Reconciliation and the Night Wrestler – Genesis 31:36-55, 32:1-32
- Jacob becomes angry with Laban (Genesis 31:36) and the two get into an argument.
- They resolve their differences by setting up a pillar of stones to act as a literal boundary between them. Laban does not want his daughters to be ill treated by Jacob (Genesis 31:50).
- The boundary line is to be a witness between them. Laban will not come over to Jacob’s side and Jacob will not trespass on Laban’s side (Genesis 31:51-52). Laban’s statement, “The Lord watch between you and me, when we are absent one from the other” (Genesis 31:49) has been used as a benediction. In its original context, Laban is really saying, “The Lord keep an eye on you because I don’t trust you.”
- They swear by two Gods. Jacob refers to the God of Abraham, the true God. Laban swears by the God of Nahor. Nahor was a brother of Abraham who remained in Ur of the Chaldeans presumably worshipping the false gods there. These household gods may have been images or even idols of those false gods (cf. Genesis 11:27-31; Isaiah 44:9-20).
- Jacob goes on his way and is met by some angels of the Lord. No dialogue is recorded between them (Genesis 32:1-2).
- Returning to his homeland means returning to his brother Esau. Jacob sends messengers to Esau and then is informed that his brother is coming to meet him with four hundred men (Genesis 32:3-6).
- Not surprisingly, Jacob is “greatly afraid and distressed” (Genesis 32:7). This leads to a change of heart on Jacob’s part. He cries out to God and confesses his unworthiness. He prays for God’s deliverance according to God’s promise to do good to him (Genesis 32:9-12, 28:15).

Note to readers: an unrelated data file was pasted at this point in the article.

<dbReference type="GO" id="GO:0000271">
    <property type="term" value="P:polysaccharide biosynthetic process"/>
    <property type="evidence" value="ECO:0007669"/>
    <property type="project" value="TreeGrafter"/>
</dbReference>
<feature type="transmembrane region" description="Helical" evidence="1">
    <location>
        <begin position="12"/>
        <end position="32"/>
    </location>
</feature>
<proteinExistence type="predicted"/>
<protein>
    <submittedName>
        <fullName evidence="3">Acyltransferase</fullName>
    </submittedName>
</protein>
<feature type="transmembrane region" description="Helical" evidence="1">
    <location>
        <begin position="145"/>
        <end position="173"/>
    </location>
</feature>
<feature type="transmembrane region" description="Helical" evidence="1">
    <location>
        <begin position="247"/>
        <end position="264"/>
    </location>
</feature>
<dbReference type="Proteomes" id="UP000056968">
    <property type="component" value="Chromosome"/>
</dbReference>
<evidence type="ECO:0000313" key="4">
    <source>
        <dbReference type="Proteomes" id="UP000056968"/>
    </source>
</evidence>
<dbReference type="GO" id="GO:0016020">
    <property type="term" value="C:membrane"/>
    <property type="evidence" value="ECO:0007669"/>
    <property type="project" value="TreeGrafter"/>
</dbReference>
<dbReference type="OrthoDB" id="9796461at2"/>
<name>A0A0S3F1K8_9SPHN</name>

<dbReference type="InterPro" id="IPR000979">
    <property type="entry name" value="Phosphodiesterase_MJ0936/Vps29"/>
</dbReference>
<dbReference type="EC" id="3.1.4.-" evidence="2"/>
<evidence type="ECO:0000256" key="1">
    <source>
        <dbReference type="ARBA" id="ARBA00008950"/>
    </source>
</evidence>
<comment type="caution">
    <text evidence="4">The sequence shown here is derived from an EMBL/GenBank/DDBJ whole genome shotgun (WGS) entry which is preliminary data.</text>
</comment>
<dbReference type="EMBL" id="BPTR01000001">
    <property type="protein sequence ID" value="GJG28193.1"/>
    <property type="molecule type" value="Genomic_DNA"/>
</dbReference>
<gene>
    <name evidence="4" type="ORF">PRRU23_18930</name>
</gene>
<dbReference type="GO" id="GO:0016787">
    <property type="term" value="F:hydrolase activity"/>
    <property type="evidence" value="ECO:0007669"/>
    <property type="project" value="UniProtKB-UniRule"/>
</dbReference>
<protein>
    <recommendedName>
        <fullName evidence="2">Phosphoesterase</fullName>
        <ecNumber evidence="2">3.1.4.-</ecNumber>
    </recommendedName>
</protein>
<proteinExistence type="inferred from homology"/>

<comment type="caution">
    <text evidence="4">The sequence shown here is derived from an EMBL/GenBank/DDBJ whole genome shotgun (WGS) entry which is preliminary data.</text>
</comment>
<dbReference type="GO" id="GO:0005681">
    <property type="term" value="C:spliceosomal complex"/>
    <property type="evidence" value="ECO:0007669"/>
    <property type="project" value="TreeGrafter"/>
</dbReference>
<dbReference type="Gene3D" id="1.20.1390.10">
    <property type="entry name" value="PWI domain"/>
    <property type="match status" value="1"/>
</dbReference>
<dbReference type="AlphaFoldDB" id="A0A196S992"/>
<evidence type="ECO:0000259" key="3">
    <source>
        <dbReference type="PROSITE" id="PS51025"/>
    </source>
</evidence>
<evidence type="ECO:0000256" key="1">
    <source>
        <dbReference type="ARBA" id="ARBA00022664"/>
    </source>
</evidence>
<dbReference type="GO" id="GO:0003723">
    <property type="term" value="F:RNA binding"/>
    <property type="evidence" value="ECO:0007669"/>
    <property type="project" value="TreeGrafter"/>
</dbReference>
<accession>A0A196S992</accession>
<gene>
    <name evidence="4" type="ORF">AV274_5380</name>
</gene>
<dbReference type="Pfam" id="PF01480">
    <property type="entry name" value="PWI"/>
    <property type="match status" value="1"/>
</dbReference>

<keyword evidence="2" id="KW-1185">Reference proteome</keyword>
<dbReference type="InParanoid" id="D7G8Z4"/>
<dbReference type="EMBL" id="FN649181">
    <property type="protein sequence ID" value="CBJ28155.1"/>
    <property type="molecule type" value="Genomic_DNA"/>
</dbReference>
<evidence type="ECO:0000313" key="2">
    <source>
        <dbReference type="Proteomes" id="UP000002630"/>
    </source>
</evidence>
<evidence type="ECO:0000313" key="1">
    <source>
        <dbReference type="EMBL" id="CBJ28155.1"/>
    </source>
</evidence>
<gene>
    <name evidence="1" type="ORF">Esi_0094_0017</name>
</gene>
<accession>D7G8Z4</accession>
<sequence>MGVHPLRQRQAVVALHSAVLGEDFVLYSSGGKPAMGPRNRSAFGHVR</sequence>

- Jacob however is not ready simply to trust in the Lord (Proverbs 3:5-6). He hopes to appease Esau by sending him elaborate gifts (Genesis 32:13-21).
- Jacob sends his family on ahead of him, crossing a river. He remains alone behind. We read then that he wrestles with a man until daybreak. He realizes that the man is God in some way (is this Jesus?). The result of this struggle is a major transformation. Jacob becomes Israel. He will be a different person. He is not unscathed in the struggle. He will forever limp thereafter. There is a crucial spiritual lesson here. If we are to be in God’s service we have to wrestle with him. This is true not only of Jacob but of Moses, Ruth, Job, David, Elijah, Jeremiah, Esther and many others. It was crucial for Jesus to be tempted in the wilderness before he could begin his ministry. Even though he is being tempted by Satan, Jesus is wrestling with God because God sent him into the wilderness for that purpose (Matthew 4:1). Paul’s conflict with God takes the form of a thorn in his flesh (II Corinthians 12:1-10). God brings us into conflict, even conflict with himself. There are times when God does not seem clear to us, when God can even seem to be an antagonist. To wrestle with God is to confront our own weakness and vulnerability. Apart from this there can be no change in us, no spiritual growth. The paradox is that we find rest through the conflict (Matthew 4:11). Jacob’s encounter with Esau will not be what he thinks it will be.
Questions for Us –
- What would be examples of “household gods” for us? What are the subtle idols that we depend on in our lives?
- What do you think of the covenant that Jacob and Laban make? Is this family broken or can trust somehow be restored? What would be necessary for that to happen?
- How have we experienced wrestling with God in our lives? What lessons have we learned from these struggles?